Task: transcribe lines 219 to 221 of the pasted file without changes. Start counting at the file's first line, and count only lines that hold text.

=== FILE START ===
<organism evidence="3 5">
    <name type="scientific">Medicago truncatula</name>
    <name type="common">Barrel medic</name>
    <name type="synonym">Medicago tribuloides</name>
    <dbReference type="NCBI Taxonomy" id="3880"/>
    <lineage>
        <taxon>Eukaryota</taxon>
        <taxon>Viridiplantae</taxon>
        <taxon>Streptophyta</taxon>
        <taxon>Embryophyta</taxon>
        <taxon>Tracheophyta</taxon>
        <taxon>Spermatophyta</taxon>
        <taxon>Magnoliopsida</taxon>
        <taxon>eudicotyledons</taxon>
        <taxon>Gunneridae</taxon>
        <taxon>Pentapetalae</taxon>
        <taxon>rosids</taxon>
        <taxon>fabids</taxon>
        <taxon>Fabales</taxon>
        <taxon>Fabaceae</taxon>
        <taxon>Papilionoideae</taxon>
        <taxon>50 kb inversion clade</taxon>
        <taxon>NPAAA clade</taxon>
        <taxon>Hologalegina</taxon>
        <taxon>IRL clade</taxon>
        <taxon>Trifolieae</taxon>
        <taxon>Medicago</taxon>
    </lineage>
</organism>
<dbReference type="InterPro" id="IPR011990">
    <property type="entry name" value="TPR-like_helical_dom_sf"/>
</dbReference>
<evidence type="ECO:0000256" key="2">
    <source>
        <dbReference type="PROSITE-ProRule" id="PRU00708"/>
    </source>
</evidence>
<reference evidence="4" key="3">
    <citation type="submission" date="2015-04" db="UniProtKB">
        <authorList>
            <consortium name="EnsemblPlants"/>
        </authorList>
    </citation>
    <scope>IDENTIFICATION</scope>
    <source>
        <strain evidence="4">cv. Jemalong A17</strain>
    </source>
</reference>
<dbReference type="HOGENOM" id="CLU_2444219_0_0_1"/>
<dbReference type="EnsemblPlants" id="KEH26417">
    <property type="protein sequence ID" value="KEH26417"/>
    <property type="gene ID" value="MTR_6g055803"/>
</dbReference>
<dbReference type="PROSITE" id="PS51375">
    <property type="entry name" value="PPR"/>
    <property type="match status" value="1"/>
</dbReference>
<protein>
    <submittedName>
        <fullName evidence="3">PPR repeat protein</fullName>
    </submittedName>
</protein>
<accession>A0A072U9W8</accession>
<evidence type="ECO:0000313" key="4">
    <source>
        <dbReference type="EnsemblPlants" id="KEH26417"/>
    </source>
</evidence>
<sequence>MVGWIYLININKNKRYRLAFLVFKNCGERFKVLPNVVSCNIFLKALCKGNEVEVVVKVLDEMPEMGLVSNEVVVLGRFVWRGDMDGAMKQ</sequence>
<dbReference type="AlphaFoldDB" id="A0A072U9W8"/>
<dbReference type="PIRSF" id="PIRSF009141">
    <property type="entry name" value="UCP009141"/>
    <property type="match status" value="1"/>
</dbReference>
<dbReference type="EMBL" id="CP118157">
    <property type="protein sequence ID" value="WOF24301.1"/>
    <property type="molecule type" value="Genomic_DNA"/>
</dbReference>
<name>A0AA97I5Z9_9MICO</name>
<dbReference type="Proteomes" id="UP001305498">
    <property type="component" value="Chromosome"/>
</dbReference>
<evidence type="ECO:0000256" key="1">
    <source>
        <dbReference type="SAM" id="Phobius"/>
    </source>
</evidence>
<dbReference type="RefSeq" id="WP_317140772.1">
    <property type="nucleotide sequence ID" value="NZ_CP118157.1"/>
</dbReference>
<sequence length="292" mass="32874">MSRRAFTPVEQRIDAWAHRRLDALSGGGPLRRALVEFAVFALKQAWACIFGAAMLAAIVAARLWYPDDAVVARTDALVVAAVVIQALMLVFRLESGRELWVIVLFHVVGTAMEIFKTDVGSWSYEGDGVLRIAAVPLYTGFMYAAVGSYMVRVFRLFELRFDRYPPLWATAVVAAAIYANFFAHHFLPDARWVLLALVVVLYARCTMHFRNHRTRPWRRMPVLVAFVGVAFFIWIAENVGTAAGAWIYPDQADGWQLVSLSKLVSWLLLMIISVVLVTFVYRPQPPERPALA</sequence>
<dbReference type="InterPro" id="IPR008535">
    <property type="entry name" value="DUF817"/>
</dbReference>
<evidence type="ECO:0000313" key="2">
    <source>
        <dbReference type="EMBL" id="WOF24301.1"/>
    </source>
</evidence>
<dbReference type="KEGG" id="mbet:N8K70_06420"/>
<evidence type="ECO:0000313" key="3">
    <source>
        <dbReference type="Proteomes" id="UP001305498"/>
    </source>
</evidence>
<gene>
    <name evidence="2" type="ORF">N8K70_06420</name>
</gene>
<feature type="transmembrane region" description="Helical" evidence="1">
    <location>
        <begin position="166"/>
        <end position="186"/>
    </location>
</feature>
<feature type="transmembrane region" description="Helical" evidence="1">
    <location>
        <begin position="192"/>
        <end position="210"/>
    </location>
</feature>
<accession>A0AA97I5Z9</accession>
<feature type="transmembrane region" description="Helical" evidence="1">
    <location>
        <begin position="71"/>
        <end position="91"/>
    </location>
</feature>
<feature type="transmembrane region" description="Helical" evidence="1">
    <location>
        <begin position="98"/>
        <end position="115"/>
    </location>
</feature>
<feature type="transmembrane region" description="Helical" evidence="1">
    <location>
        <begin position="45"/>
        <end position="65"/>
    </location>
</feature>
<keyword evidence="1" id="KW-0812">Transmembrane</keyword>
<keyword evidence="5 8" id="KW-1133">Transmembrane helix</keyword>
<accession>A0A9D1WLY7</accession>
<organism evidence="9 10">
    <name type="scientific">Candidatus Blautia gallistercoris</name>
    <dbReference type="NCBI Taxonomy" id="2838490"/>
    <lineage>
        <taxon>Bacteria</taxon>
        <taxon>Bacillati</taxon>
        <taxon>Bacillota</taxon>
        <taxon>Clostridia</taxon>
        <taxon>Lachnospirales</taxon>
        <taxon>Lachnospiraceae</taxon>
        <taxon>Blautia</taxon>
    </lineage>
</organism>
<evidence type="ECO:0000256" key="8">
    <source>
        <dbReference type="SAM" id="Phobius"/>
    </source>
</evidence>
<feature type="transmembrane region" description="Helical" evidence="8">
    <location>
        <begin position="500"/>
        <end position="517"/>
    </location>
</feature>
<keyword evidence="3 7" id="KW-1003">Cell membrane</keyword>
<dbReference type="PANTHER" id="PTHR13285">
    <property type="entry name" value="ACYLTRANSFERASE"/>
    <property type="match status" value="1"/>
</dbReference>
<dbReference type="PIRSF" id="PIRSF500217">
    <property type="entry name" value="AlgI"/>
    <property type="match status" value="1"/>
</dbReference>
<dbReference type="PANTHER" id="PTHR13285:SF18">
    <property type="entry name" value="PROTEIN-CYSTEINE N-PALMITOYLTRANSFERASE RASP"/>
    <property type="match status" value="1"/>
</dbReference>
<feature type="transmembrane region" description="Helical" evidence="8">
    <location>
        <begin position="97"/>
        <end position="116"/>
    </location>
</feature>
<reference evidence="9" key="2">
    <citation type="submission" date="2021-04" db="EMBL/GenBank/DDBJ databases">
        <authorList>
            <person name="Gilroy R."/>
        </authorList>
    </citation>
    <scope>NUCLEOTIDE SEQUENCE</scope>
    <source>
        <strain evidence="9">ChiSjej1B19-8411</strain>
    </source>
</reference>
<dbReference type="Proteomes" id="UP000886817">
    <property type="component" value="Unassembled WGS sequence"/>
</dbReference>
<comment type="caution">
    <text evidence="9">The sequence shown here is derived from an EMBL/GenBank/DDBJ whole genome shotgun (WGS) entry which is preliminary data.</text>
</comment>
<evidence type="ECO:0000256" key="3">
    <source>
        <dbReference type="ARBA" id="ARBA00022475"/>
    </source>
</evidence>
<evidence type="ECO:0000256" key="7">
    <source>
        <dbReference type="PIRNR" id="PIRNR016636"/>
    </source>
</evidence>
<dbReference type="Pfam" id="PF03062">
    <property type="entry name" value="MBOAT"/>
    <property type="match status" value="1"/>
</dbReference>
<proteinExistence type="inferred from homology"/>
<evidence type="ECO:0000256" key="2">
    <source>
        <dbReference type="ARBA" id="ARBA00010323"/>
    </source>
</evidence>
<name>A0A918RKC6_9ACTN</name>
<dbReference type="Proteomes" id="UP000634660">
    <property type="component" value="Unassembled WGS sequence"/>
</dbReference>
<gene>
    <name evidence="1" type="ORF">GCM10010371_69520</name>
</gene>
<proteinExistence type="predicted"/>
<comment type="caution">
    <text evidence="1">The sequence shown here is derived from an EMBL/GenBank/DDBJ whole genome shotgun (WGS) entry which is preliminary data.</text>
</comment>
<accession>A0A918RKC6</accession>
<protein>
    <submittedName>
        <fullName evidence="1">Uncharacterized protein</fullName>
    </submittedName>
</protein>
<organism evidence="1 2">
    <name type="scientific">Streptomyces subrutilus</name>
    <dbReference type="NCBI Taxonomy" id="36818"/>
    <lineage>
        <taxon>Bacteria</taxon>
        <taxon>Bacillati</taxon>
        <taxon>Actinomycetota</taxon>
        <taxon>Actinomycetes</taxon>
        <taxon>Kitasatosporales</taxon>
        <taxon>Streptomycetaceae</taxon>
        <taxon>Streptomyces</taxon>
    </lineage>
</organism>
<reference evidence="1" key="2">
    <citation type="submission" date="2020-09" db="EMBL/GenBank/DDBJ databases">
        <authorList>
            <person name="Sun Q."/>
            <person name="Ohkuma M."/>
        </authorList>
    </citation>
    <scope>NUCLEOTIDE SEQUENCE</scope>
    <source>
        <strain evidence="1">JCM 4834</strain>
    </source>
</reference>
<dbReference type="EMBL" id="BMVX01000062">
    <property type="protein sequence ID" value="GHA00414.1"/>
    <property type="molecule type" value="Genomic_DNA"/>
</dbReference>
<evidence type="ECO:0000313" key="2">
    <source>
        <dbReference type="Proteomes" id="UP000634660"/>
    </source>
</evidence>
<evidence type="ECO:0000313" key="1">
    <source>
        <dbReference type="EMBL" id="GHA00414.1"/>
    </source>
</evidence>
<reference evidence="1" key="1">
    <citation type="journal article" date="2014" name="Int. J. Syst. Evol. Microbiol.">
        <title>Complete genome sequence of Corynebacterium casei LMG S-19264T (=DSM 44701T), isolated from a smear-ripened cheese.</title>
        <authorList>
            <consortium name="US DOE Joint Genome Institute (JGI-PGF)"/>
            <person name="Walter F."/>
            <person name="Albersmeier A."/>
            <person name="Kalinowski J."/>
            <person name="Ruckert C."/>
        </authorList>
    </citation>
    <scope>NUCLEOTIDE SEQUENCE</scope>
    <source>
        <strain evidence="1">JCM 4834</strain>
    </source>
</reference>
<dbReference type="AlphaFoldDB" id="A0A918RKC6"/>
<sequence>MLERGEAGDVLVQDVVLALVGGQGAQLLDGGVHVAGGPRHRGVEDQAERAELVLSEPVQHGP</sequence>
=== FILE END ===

    <source>
        <dbReference type="ARBA" id="ARBA00010323"/>
    </source>